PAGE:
a peace of change poems

a peace of change

Happy Easter, with love from Rwanda

Think change is impossible? Be inspired by these Change Poems written by courageous youth as part of activities at Peace Camp 2012.

Change Poem

I was… hopeless.

I remember… little children encouraged to kill.

I heard… people calling others animal names.

I saw… people mistreating their neighbours.

I worried… about the day after that.

I thought …it was the end of life.

But I want to change.

I am… built up with peace.

I think… of the world with love and peace.

I will try… to live in peace with myself.

I feel… so strong.

I forgive… all mistaken elders.

Now I can change.

I will… be a peace-builder.

I choose… to follow the bright side.

I dream… of making the world more peaceful.

I hope… to live in a wonderful place.

I know… I will make it in Jesus’ name.

I will change.

View Change Poems 2012 Presentation for more inspiring youth poems.

As we enter Holy Week, a time of intense sorrow but also incredible joy, we remember, reflect and celebrate the world’s greatest example of love and forgiveness – the death and resurrection of Jesus so that all can be reconciled to God and to each other. It’s a message of true peace. It starts with a personal choice to change.

mass grave at memorial

The 1994 Genocide against the Tutsis occurred on the eve of the Easter season. Neighbour sat beside neighbour in church and then some went about brutally eliminating their neighbour.  It’s a soul-wrenching reminder of the battle raging between good and evil in our world. Are we complicit? Complacent? Or are we committed to not being overcome by evil, but rather overcome evil by doing good? There are many youth in Rwanda who are committed to doing just that, to being peacemakers in whatever situation they find themselves in.

We believe it starts with treating each other with dignity, to listen, to show empathy, to help each other explore skills and talents. We encourage the use of the arts to stimulate creativity and sharing our stories, to discover common ground.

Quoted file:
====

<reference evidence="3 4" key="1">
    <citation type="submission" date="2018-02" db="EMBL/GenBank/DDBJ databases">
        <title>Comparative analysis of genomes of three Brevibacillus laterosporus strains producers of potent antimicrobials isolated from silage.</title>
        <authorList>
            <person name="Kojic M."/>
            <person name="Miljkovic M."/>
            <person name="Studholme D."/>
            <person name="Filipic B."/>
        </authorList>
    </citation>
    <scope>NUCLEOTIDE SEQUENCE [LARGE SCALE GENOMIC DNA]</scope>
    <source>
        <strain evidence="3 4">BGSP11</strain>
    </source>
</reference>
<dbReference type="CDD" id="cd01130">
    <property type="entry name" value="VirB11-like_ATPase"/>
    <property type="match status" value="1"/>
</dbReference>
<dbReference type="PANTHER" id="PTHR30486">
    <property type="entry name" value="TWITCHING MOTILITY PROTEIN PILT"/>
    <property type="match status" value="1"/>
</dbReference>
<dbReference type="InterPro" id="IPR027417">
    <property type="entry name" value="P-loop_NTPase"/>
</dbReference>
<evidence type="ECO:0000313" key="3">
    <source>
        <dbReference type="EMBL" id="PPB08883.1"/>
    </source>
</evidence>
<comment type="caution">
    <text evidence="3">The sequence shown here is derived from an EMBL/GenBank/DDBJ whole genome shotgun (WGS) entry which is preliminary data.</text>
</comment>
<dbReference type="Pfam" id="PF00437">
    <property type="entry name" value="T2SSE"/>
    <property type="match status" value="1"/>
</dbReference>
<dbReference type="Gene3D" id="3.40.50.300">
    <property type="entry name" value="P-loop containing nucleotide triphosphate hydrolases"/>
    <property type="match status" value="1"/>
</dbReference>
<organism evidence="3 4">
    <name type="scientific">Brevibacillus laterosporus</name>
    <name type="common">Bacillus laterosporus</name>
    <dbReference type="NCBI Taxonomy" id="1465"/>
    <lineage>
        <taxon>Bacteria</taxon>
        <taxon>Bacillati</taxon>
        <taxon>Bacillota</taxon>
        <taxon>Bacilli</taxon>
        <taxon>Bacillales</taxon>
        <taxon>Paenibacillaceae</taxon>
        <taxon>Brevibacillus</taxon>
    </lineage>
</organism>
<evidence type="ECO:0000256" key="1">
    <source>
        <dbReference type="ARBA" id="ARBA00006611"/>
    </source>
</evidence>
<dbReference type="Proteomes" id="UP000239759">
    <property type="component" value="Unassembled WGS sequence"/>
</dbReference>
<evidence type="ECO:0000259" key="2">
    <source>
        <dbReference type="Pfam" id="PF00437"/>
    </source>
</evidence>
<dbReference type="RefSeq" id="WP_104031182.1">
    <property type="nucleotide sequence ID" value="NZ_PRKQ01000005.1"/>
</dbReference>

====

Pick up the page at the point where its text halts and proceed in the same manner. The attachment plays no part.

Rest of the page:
Join the change.

Photos: Johnny Lam Photography/A Peace of Life. All rights reserved.

a peace of camp 2012

Peace Camp 2012

Congratulations to the latest graduates of peace camp offered annually by A Peace of Life in partnership with AEBR Youth! The most poignant and meaningful activity of Peace Camp 2012 was the day we visited the Kigali Genocide Memorial Centre (pictured above). It was a time to renew our commitment to work together to be a source of peace, hope and love in our world. After this deeply emotional day youth were encouraged to write reflections on their visit. We look forward to sharing some of their thoughts and writings in future blog postings.

Peace Camp 2012 brought together over 60 youth and camp leaders from across Rwanda as well as a team of youth leaders from neighbouring DR Congo and volunteers from Canada and Kenya. We enjoyed a jam-packed six days of interactive learning on conflict and conflict transformation, peer to peer counselling basics in mental health and trauma, art therapy, character development for radio scripts, and self-help group basics.

dydine in action

Our training involved a variety of hands-on-learning and games – including our very own peace olympics which featured team relays and challenges as well as an arts category with spoken word (peace poems) and dance presentations. Pictured: Dydine, one of our volunteer directors in Rwanda, was our “filmmaker in residence” at camp, capturing activities such as this peace poem performed on the last day of camp. Dydine is one of Rwanda’s up-and-coming talents and has started an organization, Umbrella Cinema Promoters, to empower and encourage more female participation in the film industry. We look forward to seeing more of her work and will be uploading some short clips on our YouTube channel in the coming months.